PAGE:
Mike in Analysis 2 minutes Providence

Learning Elixir #2: Fun with Elixir

In this video about the actor model (which I shared in my last post) Hewitt talks about indeterminacy. Indeterminacy goes hand in hand with robust concurrency. He spoke of an actor, who upon receiving a start command will send two messages, a “go” message, and a “stop” message. They are sent via the ether, that is: they leave any formal, theoretical channel of the programming language and route via the real world of hardware. Consequently, there’s no guarantee which one will arrive first.

  • If the “go” message is received, a counter is incremented, and another “go” message is sent.
  • If the “stop” message is received, we report the counter and exit

The result is an arbitrarily large count.

Of course I want to test this out for myself. In day four of the elixir intro from DailyDrip, Processes and Messaging, the example code creates an actor which sends “ping” and “pong” messages back and forth. This is the first concrete elixir code I’ve seen that uses messages. I’ll use that example to try to model Hewitt’s indeterminacy example.

After a bit of kludging, I ended up with this:

defmodule Indeterminacy do
  def start do
    # send(proc, {:go, 0}) #run this in iex
    # send(proc, {:stop}) #run this in iex, too

  def loop do
    # receive pattern matches on a series of potential messages and runs 
    # some code when it receives that message. Here we're handling 
    # "stop" and "go" messages
    receive do
      {:stop} -> 
        IO.puts "We've been asked to stop"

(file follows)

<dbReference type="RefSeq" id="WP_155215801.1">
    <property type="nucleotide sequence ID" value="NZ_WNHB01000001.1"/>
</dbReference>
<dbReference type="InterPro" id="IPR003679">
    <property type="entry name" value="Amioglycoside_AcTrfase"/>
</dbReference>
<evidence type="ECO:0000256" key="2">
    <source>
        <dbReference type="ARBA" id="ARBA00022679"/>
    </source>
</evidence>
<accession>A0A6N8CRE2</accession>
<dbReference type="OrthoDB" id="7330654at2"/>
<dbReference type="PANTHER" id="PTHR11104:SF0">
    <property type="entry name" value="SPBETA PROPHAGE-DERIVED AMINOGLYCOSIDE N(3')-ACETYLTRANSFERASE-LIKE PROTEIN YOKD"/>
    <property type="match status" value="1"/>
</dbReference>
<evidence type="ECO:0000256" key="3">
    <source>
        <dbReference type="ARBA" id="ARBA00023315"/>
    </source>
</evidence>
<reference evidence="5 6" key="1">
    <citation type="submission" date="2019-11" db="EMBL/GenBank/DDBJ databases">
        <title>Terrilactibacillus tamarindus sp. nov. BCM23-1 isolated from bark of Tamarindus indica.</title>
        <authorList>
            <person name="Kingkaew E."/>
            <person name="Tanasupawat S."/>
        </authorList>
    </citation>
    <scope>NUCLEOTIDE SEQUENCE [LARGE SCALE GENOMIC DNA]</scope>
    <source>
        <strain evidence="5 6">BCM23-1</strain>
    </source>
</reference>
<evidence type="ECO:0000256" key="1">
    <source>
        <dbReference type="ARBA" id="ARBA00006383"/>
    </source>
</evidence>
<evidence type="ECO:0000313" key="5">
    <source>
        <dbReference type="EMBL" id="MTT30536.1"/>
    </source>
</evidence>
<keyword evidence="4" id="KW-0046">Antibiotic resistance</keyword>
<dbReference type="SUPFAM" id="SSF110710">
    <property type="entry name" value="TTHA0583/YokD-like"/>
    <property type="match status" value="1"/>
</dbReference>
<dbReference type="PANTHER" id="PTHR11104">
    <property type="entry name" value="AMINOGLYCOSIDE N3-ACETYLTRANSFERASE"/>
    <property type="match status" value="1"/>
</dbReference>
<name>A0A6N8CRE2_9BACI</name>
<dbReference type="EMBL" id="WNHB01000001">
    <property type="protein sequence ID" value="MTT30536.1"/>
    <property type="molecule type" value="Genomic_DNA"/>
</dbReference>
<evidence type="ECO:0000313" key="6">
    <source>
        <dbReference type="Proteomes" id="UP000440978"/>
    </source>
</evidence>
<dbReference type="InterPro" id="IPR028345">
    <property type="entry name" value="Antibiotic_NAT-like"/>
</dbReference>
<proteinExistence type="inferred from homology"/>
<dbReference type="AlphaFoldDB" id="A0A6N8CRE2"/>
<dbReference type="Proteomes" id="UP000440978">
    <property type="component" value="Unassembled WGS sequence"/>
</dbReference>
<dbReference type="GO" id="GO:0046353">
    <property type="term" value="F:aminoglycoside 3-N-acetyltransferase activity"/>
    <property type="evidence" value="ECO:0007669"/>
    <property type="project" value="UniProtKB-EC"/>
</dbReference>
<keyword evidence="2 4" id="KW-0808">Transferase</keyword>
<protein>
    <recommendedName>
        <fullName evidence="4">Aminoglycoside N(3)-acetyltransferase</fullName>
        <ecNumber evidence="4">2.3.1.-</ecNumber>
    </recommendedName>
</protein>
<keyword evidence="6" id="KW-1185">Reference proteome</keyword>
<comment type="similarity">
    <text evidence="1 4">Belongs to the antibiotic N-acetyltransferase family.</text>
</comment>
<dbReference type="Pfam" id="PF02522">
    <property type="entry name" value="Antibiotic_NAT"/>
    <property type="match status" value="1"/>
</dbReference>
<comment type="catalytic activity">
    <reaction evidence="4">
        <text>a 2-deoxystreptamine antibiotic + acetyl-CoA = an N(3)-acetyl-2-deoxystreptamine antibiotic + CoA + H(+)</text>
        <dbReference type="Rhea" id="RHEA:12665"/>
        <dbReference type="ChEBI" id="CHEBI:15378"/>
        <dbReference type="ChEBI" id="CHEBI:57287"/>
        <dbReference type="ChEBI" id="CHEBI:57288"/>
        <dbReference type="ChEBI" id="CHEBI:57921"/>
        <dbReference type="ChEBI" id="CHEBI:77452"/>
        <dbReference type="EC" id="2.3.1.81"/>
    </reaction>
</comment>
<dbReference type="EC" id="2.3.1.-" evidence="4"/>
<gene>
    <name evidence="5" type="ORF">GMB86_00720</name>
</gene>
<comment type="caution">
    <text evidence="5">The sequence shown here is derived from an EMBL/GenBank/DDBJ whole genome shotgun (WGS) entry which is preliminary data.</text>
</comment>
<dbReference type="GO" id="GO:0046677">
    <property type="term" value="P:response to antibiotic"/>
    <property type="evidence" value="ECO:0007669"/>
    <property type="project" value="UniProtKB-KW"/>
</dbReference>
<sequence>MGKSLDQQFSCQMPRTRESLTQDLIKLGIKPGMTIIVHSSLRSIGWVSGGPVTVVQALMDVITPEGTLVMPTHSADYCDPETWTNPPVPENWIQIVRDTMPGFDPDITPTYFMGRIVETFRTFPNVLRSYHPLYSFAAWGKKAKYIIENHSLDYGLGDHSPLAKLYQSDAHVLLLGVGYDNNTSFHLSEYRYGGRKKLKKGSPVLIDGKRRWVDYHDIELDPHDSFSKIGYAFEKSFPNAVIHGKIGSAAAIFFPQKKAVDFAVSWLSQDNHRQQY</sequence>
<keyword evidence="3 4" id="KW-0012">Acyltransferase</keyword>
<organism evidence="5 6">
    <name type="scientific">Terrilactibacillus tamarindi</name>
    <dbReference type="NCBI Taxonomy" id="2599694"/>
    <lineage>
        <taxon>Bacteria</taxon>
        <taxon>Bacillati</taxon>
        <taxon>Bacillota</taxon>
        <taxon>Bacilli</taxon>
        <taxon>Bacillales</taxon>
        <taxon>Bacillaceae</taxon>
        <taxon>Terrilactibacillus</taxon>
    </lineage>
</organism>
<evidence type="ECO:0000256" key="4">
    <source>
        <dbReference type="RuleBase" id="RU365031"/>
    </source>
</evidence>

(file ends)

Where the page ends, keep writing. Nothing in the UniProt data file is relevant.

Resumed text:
Process.exit(self(), "I don't know a better way to terminate yet")
      {:go, counter} -> 
        IO.puts "go #{counter}"
        send(self(), {:go, counter + 1})

Right away, I ran into some trouble figuring out how to display the count on receiving the “stop” message, as I’m not sure how an actor manages shared state. I didn’t want to use my time for that, so I simply printed the counter on receipt of the “go” message.

This code seems to work fairly well, but after iex -S mix in the working directory, I ended up with appears to be a single threaded repl, and don’t know how to actually send two messages simultaneously. Instead, the results depend entirely on which of the two messages I send first, or how quickly I managed to send “stop” following “go”.

Executing this:

proc = spawn(Indeterminacy, :start, [])
send(proc, {:go, 0})
send(proc, {:stop})

…from a script wasn’t any more interesting:

go 0
We've been asked to stop

I’m definitely missing something here! Perhaps my system needs a more turbulent ether. Perhaps it’s that I’m not sending these messages simultaneously. I could try adding sleeps at some point in the execution, but that would hardly be a test to demonstrate inherent indeterminacy.

In any case, this was fun, and I’ll resume my daily drip lessons tomorrow. I’ve enjoyed this self-guided tour, despite not finding precisely what I’d set out to!